I am working on a fairly big code base written in Julia 1.1 and I am experiencing erratic issues with parallel processing. It is very annoying as most of the time everything works perfectly.
The application is mainly composed by a long list of tasks distributed with pmap, some of them make use of distributed aggregation similar to this
result = @distributed (+) for task_id in task_ids
just once every many calculation I get this error from the processes that make use the aggregation code above:
peer 36 didn’t connect to 27 within 180.0 seconds peer 36 didn’t connect to 28 within 180.0 seconds peer 36 didn’t connect to 13 within 180.0 seconds peer 36 didn’t connect to 29 within 180.0 seconds
…and so on. You might have noticed that I have already extended the JULIA_WORKER_TIMEOUT to accomodate longer executions times. That did not help much. All the processes run on the same machine.
If I resubmit the failing task, that gets processed correctly. I know it is a long shot with the little information given, however any idea/recommendation on how to investigate or where to look at would be very appreciated. Thanks!
How many workers do you have connected to a single master at one time?
36 workers for a single master on a 24 cores machine
What topology are you using (if not using the default)?
Is there high network congestion/latency between the master and workers (or between workers)?
That can be the case as many workers do rw disk access
Are some/all of your workers doing other (Julia) things in the same process when one of these @distributed calls is made?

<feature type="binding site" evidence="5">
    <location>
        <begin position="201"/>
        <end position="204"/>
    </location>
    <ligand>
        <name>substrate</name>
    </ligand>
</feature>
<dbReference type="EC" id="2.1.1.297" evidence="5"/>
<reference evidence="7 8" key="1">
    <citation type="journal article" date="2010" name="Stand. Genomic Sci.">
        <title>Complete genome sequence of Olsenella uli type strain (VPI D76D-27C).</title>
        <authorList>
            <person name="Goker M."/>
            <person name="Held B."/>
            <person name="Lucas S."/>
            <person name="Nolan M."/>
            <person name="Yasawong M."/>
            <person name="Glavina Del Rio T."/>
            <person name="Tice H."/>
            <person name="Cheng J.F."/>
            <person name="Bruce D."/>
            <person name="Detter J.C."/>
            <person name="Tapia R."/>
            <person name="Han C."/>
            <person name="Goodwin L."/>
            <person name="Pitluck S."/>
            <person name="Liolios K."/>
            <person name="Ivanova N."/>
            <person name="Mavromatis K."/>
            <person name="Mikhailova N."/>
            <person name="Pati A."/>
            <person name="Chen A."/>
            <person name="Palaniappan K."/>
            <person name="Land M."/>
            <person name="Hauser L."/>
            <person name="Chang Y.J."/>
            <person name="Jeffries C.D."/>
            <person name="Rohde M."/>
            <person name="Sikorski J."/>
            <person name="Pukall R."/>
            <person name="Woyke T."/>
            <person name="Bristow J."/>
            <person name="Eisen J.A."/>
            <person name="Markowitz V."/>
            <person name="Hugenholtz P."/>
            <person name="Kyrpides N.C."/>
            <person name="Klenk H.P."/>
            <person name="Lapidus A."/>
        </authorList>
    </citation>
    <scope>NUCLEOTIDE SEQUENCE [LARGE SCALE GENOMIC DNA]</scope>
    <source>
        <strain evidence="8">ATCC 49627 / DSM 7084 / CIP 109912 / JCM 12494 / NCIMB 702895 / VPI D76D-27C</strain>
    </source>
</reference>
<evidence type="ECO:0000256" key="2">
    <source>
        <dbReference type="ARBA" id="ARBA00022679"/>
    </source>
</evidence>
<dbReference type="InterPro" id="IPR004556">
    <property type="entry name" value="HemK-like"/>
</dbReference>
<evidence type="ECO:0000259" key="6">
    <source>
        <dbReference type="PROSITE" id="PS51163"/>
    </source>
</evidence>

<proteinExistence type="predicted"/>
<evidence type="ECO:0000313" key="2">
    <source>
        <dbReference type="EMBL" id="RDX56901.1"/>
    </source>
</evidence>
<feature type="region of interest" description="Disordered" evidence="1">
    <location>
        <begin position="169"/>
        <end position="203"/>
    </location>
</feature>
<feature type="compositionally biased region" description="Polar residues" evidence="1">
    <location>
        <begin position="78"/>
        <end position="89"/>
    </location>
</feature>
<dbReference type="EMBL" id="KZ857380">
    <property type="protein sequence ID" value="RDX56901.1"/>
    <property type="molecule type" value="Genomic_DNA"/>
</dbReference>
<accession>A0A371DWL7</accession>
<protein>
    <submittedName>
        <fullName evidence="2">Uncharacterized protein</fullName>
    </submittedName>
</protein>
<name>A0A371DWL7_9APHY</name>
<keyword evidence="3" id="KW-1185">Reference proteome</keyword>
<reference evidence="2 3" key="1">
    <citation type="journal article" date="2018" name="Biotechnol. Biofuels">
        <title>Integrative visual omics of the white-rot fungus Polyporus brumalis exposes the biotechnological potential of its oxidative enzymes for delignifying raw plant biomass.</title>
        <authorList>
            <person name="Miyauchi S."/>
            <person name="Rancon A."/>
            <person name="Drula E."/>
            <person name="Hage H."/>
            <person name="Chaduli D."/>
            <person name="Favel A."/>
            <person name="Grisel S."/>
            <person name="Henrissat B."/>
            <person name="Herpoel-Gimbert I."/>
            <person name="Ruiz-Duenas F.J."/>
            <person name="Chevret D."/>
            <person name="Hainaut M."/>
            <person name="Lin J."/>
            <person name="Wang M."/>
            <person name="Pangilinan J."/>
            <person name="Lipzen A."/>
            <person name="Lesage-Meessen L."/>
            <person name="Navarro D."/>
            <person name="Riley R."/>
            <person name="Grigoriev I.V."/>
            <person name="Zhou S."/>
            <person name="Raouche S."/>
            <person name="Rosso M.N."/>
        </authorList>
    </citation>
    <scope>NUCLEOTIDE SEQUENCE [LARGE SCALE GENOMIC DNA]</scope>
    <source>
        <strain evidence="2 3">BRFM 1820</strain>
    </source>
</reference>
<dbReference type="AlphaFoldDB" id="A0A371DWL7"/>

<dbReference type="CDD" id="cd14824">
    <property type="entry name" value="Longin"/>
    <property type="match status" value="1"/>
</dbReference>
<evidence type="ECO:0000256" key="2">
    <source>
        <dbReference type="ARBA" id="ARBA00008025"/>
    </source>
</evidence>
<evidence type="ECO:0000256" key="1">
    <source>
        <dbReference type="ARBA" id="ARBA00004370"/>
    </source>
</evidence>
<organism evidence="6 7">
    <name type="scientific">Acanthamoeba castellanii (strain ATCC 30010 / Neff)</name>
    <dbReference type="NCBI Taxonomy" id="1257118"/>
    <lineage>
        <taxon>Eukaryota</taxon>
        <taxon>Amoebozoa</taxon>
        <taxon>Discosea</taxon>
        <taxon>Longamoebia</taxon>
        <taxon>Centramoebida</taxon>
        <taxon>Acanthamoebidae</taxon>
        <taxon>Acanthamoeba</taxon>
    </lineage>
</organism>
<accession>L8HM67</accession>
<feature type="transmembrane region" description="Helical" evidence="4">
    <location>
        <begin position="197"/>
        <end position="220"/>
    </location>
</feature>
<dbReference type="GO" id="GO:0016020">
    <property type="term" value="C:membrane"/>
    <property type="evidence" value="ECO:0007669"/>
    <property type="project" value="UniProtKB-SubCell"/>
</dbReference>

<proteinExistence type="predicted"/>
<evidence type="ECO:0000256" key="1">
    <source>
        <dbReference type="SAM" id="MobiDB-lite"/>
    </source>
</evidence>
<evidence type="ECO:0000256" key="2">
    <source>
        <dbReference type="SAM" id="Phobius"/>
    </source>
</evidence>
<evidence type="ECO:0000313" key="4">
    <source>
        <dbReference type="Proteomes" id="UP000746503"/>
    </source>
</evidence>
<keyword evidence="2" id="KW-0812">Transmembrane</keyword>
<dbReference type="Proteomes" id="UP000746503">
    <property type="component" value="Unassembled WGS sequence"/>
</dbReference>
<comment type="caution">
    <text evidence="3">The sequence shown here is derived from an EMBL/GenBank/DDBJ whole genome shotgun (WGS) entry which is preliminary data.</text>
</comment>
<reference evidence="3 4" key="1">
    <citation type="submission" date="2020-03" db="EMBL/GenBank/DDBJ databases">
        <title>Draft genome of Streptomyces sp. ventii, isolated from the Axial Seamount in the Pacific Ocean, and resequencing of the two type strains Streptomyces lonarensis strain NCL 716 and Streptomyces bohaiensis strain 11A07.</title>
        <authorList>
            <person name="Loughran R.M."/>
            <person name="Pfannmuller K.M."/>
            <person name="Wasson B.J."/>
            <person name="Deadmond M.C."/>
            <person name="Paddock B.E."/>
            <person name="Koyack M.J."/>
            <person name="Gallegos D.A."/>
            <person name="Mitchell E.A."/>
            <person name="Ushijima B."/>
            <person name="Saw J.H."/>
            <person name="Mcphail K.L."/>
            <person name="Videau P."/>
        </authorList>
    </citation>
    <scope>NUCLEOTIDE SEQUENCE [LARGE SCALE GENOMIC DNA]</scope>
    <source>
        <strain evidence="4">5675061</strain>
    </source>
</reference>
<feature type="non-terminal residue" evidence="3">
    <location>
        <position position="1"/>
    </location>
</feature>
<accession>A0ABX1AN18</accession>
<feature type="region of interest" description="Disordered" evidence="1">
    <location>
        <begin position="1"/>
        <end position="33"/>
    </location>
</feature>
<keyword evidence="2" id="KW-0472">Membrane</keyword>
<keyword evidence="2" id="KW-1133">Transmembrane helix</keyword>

I am not sure if I understand the question correctly - however, all the workers work independently, so worker A and B can be busy with one of the tasks and maybe both are busy with the @distributed calls while C, D etc can be doing nothing or fulfill different tasks
Since you end up connecting to the same node as the master (instead of going over the network), this is probably not the problem. Although, if the workers do connect over the network for some reason, then a sufficiently high amount of interface traffic could cause enough dropped packets to cause a failed connection. You should double-check (somehow?) that the master and workers connect to each other without traversing the physical network.
My point is that, assuming the error is probably not generated by a failed connection at the OS network layer (which automatically handles the accepting acknowledgement replies of an accepted connection, preventing timeouts in a non-congested network), then it may be that a Julia process is working on something else intently (say, a huge matrix-matrix multiply) and doesn’t even get the chance to yield to answer the message from the master.
In this case, it would help to get a better idea of the sorts of code your workers are running. Are they large mathematical operations without I/O (which won’t yield)? Long-running code which doesn’t do any I/O won’t make any calls to yield, which starves the worker from being able to service requests from the master (since all of this runs on a single thread).
I have been able to simplify my code to something human readable and forum friendly
println("worker timeout $(Distributed.worker_timeout())") #default 60 secs
@everywhere function job_worker(some_number)
if(myid() == 3)
rand(1_000_000,1) * some_number
@everywhere function aggregate(job_id)
@distributed (+) for some_number in collect(1:10)
I tried to replace the the intensive part of my code to something completely blocking (see the sleep call), however this is not enough to reproduce the issue
Maybe should I look somewhere else, or maybe this is not the right way to replicate it
So, I would switch out those println and sleep calls for large operations like matrix multiplies (and probably pre-allocate the arrays). Both println and sleep yield to the scheduler, so they’re not equivalent to a long-running, non-yielding computation that might appropriately starve Julia’s scheduler.